12 September 2017

Standing in the Rain/Speaking Truth to Power

Temple Sholom congregant David Richmand* just shared with me David Brooks' latest OpEd in the New York Times about the universal imagery and lessons of the flood narrative.

As always, I find Brooks to be knowledgeable and willing to go beyond the surface level in his thinking - especially in areas concerning morality.  While the texts about Noah are not new to me - and hopefully not new to our congregants (I've cited them a few times in classes and sermons.) - he does explain them well and they are very useful to bring forward.

Rabbinic commentary goes back and forth about Noah.  As a human being in an extraordinary situation, there is sympathy for what he is able to do.  On the other hand, with the benefit of hindsight, the comparison with Abraham (vis a vis standing up to God to reconsider the punishment) is highly critical.  I view this dichotomy with one lens and two lessons.  The stories that have been preserved for us in Jewish text are those that we are meant to learn from.

The first lesson is that we should show compassion and understand the humanity of others.  Our tradition has a concept that what might be proper to say before someone makes a decision, might not be the right words after the decision is in the past.  We have guidelines on how to behave - prescriptively; and then a process for repentance (t'shuvah) when we realize that we may have made the wrong decision.  We act with sympathy, even if we disagree with the decision.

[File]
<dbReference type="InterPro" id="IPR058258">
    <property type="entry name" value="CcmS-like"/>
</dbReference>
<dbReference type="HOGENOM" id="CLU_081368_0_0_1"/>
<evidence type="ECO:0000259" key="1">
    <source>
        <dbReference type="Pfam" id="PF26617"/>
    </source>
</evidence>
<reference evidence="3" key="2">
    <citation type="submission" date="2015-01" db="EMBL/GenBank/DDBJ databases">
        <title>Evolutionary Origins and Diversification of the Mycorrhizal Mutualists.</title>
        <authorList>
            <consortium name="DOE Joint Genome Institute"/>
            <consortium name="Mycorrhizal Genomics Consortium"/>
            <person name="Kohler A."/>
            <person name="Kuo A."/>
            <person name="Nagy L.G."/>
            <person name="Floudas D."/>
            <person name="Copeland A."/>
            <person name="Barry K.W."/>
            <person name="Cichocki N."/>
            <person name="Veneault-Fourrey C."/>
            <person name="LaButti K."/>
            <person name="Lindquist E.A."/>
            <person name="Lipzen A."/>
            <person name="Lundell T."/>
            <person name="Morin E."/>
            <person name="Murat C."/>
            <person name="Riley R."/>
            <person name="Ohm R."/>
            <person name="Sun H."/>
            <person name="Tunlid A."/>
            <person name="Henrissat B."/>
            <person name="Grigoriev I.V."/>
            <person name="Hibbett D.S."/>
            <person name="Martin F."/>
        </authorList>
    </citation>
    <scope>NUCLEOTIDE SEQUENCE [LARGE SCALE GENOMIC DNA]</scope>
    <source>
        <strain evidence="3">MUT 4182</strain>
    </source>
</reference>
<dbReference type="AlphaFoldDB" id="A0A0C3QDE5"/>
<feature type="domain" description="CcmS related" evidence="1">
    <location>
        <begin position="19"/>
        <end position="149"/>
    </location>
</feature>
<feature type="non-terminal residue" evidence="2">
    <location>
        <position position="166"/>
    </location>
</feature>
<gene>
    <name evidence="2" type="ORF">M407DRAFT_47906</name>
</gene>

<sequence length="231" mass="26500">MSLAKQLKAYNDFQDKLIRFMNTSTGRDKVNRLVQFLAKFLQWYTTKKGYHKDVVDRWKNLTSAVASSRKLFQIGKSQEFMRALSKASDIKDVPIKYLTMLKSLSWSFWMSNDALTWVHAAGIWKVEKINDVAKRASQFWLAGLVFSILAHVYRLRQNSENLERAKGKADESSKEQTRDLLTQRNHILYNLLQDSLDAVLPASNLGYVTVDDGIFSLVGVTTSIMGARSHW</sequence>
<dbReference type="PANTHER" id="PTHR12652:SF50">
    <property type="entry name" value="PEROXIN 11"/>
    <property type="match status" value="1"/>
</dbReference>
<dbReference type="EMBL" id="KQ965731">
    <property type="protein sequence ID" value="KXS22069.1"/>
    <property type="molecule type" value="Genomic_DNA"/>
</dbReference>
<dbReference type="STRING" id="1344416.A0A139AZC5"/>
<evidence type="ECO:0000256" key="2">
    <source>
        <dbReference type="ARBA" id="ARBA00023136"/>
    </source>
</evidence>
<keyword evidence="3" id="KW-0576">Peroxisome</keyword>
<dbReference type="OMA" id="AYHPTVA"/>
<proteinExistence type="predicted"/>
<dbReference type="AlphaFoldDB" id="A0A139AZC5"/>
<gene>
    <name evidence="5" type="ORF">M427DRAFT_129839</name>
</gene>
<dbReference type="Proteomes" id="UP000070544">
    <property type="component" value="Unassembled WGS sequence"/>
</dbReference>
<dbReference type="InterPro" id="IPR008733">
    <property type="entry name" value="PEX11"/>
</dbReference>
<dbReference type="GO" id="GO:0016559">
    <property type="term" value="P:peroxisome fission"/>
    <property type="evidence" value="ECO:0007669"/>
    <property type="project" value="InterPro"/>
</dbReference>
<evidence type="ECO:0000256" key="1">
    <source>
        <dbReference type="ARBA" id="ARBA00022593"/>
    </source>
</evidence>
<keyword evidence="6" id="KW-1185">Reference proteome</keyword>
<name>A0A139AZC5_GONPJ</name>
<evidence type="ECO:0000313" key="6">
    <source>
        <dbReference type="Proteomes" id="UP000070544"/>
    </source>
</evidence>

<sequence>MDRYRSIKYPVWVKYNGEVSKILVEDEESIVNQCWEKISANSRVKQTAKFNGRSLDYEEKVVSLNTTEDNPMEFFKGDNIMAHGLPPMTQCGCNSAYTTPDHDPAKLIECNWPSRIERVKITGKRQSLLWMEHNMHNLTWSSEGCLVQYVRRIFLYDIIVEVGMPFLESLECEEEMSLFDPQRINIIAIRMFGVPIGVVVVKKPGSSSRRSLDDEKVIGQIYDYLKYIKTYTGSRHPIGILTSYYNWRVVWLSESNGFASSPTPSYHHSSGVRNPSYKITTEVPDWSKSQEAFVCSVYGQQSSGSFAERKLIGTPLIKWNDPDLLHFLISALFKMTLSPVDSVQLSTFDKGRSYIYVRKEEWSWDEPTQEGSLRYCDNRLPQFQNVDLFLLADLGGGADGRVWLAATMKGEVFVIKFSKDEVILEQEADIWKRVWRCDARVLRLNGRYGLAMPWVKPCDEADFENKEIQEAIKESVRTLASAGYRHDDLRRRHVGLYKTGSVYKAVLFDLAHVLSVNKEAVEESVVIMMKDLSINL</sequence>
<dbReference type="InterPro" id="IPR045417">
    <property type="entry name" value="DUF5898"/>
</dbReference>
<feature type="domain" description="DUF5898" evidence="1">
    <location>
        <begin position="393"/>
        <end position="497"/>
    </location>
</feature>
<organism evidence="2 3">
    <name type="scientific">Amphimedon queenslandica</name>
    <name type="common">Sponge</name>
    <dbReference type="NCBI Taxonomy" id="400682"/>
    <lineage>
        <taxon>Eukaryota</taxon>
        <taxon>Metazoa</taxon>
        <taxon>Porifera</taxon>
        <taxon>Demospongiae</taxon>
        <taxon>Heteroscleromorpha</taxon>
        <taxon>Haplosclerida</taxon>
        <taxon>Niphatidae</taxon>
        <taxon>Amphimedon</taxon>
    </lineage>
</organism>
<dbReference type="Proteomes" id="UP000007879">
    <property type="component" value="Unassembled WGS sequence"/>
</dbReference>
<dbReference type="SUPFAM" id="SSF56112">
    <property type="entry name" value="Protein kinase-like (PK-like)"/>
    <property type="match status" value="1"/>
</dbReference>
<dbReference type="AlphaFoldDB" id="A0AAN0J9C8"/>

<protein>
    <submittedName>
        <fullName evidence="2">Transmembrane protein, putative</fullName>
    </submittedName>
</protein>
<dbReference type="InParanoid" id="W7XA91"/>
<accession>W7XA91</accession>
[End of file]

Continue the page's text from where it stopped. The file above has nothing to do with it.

The second lesson, that Brooks brings out, is that we are called upon, by our tradition, to speak up for others.  Abraham becomes a model for that - compared with both Noah and Abraham's nephew, Lot.  They are not condemned by the text. Rather, Abraham is held up, in that instance, as a better model.

Brooks' takes this argument in a bit of a different direction - that the lesson is that we must not blindly accept ANY authority.  Remember, as we will read next week at Rosh haShanah, Abraham later follows God's command to offer his son, Isaac, as a sacrifice, without an explicit word of protest.  (Rabbinic commentary does attempt to find an implied argument in God's detailed description of who is to be sacrificed.)  Living under Roman authority and trying to find a way to justify a Jewish Rabbinic authority at the same time, the Rabbis walked a tightrope.  I would read the more nuanced idea that we should not blindly follow authority that acts in contradiction to the morals that we have been taught to not only espouse, but bring into the world.